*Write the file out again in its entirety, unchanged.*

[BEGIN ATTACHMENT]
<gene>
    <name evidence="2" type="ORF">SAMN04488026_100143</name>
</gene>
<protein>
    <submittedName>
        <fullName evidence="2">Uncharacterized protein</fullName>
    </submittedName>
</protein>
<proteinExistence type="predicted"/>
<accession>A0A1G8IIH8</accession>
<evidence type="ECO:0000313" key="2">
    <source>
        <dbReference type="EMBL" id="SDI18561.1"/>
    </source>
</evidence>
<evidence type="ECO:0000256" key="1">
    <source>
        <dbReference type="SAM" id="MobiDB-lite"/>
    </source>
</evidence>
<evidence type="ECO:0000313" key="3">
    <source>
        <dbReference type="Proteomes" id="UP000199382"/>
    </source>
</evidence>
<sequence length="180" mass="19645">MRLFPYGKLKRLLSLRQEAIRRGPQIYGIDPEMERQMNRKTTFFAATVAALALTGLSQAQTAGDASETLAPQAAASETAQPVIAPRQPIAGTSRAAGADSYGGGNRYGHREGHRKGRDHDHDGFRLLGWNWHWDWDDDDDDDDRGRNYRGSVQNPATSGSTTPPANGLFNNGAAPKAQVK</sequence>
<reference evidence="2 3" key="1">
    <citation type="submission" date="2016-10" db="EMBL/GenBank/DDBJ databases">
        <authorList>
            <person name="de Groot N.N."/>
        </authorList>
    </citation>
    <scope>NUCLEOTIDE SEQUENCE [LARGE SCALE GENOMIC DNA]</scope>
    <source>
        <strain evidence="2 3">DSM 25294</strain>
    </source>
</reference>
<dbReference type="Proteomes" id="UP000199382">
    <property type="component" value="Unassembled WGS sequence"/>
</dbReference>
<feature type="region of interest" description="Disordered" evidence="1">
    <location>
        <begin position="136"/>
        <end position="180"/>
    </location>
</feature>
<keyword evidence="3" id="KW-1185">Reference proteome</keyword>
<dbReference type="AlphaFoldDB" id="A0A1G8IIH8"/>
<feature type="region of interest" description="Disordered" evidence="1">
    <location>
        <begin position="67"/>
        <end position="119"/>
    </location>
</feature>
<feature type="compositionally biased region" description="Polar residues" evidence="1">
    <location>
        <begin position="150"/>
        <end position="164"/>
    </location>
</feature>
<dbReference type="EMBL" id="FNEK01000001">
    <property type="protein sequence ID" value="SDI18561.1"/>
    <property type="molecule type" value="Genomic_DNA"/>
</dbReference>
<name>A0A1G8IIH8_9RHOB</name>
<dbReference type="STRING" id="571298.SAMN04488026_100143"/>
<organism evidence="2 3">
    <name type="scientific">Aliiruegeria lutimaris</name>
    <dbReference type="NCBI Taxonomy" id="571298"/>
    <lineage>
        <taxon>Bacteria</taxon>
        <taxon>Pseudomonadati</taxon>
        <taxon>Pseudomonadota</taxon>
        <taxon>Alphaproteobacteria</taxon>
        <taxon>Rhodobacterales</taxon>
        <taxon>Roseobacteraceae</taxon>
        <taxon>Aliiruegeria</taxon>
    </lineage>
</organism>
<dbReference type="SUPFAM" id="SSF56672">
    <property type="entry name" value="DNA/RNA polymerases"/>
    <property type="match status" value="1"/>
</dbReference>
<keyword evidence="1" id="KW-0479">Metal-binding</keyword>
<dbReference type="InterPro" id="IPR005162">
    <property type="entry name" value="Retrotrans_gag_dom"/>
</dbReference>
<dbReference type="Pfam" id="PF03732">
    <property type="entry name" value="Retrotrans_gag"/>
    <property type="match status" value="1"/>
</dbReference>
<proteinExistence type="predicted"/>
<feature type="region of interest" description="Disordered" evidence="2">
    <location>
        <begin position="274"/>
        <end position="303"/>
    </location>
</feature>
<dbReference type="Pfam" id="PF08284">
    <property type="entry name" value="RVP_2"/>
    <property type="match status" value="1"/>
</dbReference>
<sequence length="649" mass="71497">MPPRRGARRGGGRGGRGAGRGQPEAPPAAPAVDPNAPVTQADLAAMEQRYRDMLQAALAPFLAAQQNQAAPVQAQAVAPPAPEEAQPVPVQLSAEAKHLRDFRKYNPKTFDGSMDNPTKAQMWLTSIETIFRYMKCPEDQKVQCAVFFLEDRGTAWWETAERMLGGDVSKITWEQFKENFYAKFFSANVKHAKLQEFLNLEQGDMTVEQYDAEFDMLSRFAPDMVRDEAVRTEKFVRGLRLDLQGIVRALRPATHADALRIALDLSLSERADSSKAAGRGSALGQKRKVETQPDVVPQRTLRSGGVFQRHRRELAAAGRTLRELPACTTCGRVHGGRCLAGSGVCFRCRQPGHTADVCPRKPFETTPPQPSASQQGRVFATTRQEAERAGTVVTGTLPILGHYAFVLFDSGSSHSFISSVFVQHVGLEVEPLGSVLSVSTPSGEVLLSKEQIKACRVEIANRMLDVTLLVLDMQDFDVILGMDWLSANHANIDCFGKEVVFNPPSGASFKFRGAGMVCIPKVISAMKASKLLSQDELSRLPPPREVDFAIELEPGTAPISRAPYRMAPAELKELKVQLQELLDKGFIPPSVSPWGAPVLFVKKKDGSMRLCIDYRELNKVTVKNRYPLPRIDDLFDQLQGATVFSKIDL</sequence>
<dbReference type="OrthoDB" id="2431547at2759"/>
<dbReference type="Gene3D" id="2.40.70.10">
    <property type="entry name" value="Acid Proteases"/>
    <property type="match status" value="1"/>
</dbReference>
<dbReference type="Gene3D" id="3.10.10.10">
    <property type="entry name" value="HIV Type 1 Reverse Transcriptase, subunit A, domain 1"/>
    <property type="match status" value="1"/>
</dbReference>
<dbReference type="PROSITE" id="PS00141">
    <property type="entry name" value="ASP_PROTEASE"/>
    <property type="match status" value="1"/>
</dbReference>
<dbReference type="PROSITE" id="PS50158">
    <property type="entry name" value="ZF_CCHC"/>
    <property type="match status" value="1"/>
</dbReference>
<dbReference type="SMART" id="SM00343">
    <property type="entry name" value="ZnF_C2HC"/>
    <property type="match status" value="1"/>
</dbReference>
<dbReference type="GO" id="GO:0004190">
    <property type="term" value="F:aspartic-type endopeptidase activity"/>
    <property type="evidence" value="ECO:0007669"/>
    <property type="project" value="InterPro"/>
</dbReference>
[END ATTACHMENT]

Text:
<gene>
    <name evidence="2" type="ORF">SAMN04488026_100143</name>
</gene>
<protein>
    <submittedName>
        <fullName evidence="2">Uncharacterized protein</fullName>
    </submittedName>
</protein>
<proteinExistence type="predicted"/>
<accession>A0A1G8IIH8</accession>
<evidence type="ECO:0000313" key="2">
    <source>
        <dbReference type="EMBL" id="SDI18561.1"/>
    </source>
</evidence>
<evidence type="ECO:0000256" key="1">
    <source>
        <dbReference type="SAM" id="MobiDB-lite"/>
    </source>
</evidence>
<evidence type="ECO:0000313" key="3">
    <source>
        <dbReference type="Proteomes" id="UP000199382"/>
    </source>
</evidence>
<sequence length="180" mass="19645">MRLFPYGKLKRLLSLRQEAIRRGPQIYGIDPEMERQMNRKTTFFAATVAALALTGLSQAQTAGDASETLAPQAAASETAQPVIAPRQPIAGTSRAAGADSYGGGNRYGHREGHRKGRDHDHDGFRLLGWNWHWDWDDDDDDDDRGRNYRGSVQNPATSGSTTPPANGLFNNGAAPKAQVK</sequence>
<reference evidence="2 3" key="1">
    <citation type="submission" date="2016-10" db="EMBL/GenBank/DDBJ databases">
        <authorList>
            <person name="de Groot N.N."/>
        </authorList>
    </citation>
    <scope>NUCLEOTIDE SEQUENCE [LARGE SCALE GENOMIC DNA]</scope>
    <source>
        <strain evidence="2 3">DSM 25294</strain>
    </source>
</reference>
<dbReference type="Proteomes" id="UP000199382">
    <property type="component" value="Unassembled WGS sequence"/>
</dbReference>
<feature type="region of interest" description="Disordered" evidence="1">
    <location>
        <begin position="136"/>
        <end position="180"/>
    </location>
</feature>
<keyword evidence="3" id="KW-1185">Reference proteome</keyword>
<dbReference type="AlphaFoldDB" id="A0A1G8IIH8"/>
<feature type="region of interest" description="Disordered" evidence="1">
    <location>
        <begin position="67"/>
        <end position="119"/>
    </location>
</feature>
<feature type="compositionally biased region" description="Polar residues" evidence="1">
    <location>
        <begin position="150"/>
        <end position="164"/>
    </location>
</feature>
<dbReference type="EMBL" id="FNEK01000001">
    <property type="protein sequence ID" value="SDI18561.1"/>
    <property type="molecule type" value="Genomic_DNA"/>
</dbReference>
<name>A0A1G8IIH8_9RHOB</name>
<dbReference type="STRING" id="571298.SAMN04488026_100143"/>
<organism evidence="2 3">
    <name type="scientific">Aliiruegeria lutimaris</name>
    <dbReference type="NCBI Taxonomy" id="571298"/>
    <lineage>
        <taxon>Bacteria</taxon>
        <taxon>Pseudomonadati</taxon>
        <taxon>Pseudomonadota</taxon>
        <taxon>Alphaproteobacteria</taxon>
        <taxon>Rhodobacterales</taxon>
        <taxon>Roseobacteraceae</taxon>
        <taxon>Aliiruegeria</taxon>
    </lineage>
</organism>
<dbReference type="SUPFAM" id="SSF56672">
    <property type="entry name" value="DNA/RNA polymerases"/>
    <property type="match status" value="1"/>
</dbReference>
<keyword evidence="1" id="KW-0479">Metal-binding</keyword>
<dbReference type="InterPro" id="IPR005162">
    <property type="entry name" value="Retrotrans_gag_dom"/>
</dbReference>
<dbReference type="Pfam" id="PF03732">
    <property type="entry name" value="Retrotrans_gag"/>
    <property type="match status" value="1"/>
</dbReference>
<proteinExistence type="predicted"/>
<feature type="region of interest" description="Disordered" evidence="2">
    <location>
        <begin position="274"/>
        <end position="303"/>
    </location>
</feature>
<dbReference type="Pfam" id="PF08284">
    <property type="entry name" value="RVP_2"/>
    <property type="match status" value="1"/>
</dbReference>
<sequence length="649" mass="71497">MPPRRGARRGGGRGGRGAGRGQPEAPPAAPAVDPNAPVTQADLAAMEQRYRDMLQAALAPFLAAQQNQAAPVQAQAVAPPAPEEAQPVPVQLSAEAKHLRDFRKYNPKTFDGSMDNPTKAQMWLTSIETIFRYMKCPEDQKVQCAVFFLEDRGTAWWETAERMLGGDVSKITWEQFKENFYAKFFSANVKHAKLQEFLNLEQGDMTVEQYDAEFDMLSRFAPDMVRDEAVRTEKFVRGLRLDLQGIVRALRPATHADALRIALDLSLSERADSSKAAGRGSALGQKRKVETQPDVVPQRTLRSGGVFQRHRRELAAAGRTLRELPACTTCGRVHGGRCLAGSGVCFRCRQPGHTADVCPRKPFETTPPQPSASQQGRVFATTRQEAERAGTVVTGTLPILGHYAFVLFDSGSSHSFISSVFVQHVGLEVEPLGSVLSVSTPSGEVLLSKEQIKACRVEIANRMLDVTLLVLDMQDFDVILGMDWLSANHANIDCFGKEVVFNPPSGASFKFRGAGMVCIPKVISAMKASKLLSQDELSRLPPPREVDFAIELEPGTAPISRAPYRMAPAELKELKVQLQELLDKGFIPPSVSPWGAPVLFVKKKDGSMRLCIDYRELNKVTVKNRYPLPRIDDLFDQLQGATVFSKIDL</sequence>
<dbReference type="OrthoDB" id="2431547at2759"/>
<dbReference type="Gene3D" id="2.40.70.10">
    <property type="entry name" value="Acid Proteases"/>
    <property type="match status" value="1"/>
</dbReference>
<dbReference type="Gene3D" id="3.10.10.10">
    <property type="entry name" value="HIV Type 1 Reverse Transcriptase, subunit A, domain 1"/>
    <property type="match status" value="1"/>
</dbReference>
<dbReference type="PROSITE" id="PS00141">
    <property type="entry name" value="ASP_PROTEASE"/>
    <property type="match status" value="1"/>
</dbReference>
<dbReference type="PROSITE" id="PS50158">
    <property type="entry name" value="ZF_CCHC"/>
    <property type="match status" value="1"/>
</dbReference>
<dbReference type="SMART" id="SM00343">
    <property type="entry name" value="ZnF_C2HC"/>
    <property type="match status" value="1"/>
</dbReference>
<dbReference type="GO" id="GO:0004190">
    <property type="term" value="F:aspartic-type endopeptidase activity"/>
    <property type="evidence" value="ECO:0007669"/>
    <property type="project" value="InterPro"/>
</dbReference>